Updated with comment from NYSDOT.
One of the more intriguing Capital Region projects to pop up in the state's Regional Economic Development Council funding announcements this week is a linear park that would take over an off-ramp that connects currently connects Quay Street along the Albany riverfront to Clinton Ave downtown.
Here are a few details about the "Albany Skyway"...
From the REDC briefing book:
Capitalize Albany Corporation will conduct planning and feasibility studies that will ultimately result in conversion of the northbound exit ramp from I-787 from Quay Street to Clinton Avenue to the region's first and only highline park. Upon conversion, the former ramp will serve as a promenade, bike route, and linear park making valuable connections, dramatically increasing accessibility to both downtown and waterfront."
Capitalize Albany was awarded $375,000 for the studies.
This idea sounds vaguely familiar...
This isn't the first time the project has come up -- it was tucked into the Impact Downtown Albany "playbook" released in 2015. We have to admit, at the time, it sounded like a long shot. The funding for a planning and feasibility study moves it closer to actually happening.
Why this project?
Sarah Reginelli -- the president of Capitalize Albany, the economic development arm of the city of Albany -- said Friday the idea grew out of the realization that the traffic numbers for this off ramp are very low -- so much so that ramp is essentially redundant. (There's still a way to exit via Quay Street.)
So then the question became: How can this piece of infrastructure be reused?
Reginelli said the success of similar projects in other cities -- most notably the High Line in Manhattan -- got planners thinking about a park. And that idea happened to line up with a lot of other goals the city and Capitalize Albany have been pursuing, including taking back parts of 787 and building better connections across the highway to the riverfront; increasing pedestrian and bike amenities; and helping to reduce storm water runoff.
The ramp is also located at the northern end of downtown, so it can provide a riverfront connection not only for downtown, but also Arbor Hill and the developing Warehouse District just to the north.
"It hits every priority that people have been looking for in downtown revitalization," Reginelli said.
How much is this going to cost?
There's not a solid projection of the cost of converting the ramp to a park yet -- that will be one of the goals of the feasibility study.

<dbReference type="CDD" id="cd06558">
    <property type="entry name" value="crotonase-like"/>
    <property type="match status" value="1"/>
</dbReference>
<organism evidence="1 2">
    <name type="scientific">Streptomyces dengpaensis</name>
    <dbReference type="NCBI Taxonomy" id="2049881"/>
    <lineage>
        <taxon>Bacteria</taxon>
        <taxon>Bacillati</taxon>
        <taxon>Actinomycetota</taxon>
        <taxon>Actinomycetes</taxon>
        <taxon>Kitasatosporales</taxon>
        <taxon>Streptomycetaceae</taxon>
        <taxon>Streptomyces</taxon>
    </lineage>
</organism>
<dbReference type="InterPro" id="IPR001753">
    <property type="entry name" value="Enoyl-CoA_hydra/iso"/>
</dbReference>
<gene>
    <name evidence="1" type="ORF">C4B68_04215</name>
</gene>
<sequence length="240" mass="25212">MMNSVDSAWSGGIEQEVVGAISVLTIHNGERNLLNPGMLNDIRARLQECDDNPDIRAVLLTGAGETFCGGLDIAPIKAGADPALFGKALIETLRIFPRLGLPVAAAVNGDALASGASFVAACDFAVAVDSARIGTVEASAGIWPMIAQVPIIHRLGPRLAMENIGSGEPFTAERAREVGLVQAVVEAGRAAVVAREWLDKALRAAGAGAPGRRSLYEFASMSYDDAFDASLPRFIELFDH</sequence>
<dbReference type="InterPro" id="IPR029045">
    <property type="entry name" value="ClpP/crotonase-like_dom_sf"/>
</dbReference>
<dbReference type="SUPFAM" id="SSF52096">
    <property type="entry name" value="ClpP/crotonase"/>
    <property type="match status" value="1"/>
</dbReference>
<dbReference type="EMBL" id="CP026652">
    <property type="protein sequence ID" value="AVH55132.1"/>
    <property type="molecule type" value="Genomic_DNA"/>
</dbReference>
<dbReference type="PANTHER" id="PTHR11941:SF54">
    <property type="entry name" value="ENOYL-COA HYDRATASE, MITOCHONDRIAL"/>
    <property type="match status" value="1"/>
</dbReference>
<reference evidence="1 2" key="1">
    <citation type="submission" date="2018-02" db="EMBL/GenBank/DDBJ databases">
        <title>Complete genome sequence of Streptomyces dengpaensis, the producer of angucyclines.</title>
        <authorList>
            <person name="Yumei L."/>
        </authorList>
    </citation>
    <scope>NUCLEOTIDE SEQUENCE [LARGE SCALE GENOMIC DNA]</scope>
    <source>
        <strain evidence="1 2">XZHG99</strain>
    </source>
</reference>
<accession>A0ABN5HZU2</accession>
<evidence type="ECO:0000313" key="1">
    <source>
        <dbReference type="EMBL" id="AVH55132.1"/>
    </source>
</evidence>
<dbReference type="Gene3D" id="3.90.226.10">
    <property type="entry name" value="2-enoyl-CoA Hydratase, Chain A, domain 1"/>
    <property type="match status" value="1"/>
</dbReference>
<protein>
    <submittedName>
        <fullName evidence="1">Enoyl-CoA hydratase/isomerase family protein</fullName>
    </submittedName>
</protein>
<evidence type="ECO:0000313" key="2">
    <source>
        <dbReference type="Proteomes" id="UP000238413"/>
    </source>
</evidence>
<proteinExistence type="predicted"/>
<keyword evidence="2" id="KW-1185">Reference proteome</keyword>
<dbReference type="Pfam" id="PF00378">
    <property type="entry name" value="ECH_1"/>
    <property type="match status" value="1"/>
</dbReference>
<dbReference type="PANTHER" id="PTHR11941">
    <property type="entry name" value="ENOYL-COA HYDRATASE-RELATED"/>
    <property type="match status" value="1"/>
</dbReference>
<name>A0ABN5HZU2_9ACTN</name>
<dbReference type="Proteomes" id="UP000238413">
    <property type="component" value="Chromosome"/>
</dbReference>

Reginelli said Capitalize Albany got two earlier, very rough estimates from engineering firms that a basic conversion -- with pedestrian and bike amenities -- would probably cost about $5 million. A more extensive conversion -- with lots of added greenery and other features -- would be more like $12 million.
But Reginelli said the project doesn't necessarily have to be done all at one time. It could be completed in phases if the full funding isn't available at the beginning.
"This isn't something that we want to start designing and have sit on the shelf," Reginelli said.
Toward that end, she said the city has already been working on finding funding for the project.
Reginelli said Capitalize Albany will be issuing a request for proposals for the planning and feasibility study. The results of that will guide the next steps.
There's also the issue of working with the New York State. The ramp is owned by the state, and Reginelli said they're looking forward to working with the state Department of Transportation on every step.
Update: From Bryan Viggiani, the Capital Region public information officer for the state Department of Transportation:
DOT supports this concept, which would provide a new, vital link between downtown Albany and surrounding neighborhoods with the Hudson River and its cultural and natural resources. We look forward to working with the City of Albany on this innovative and transformative project.
We'd really like you to take part in the conversation here at All Over Albany. But we do have a few rules here. Don't worry, they're easy. The first: be kind. The second: treat everyone else with the same respect you'd like to see in return. Cool? Great, post away. Comments are moderated so it might take a little while for your comment to show up. Thanks for being patient.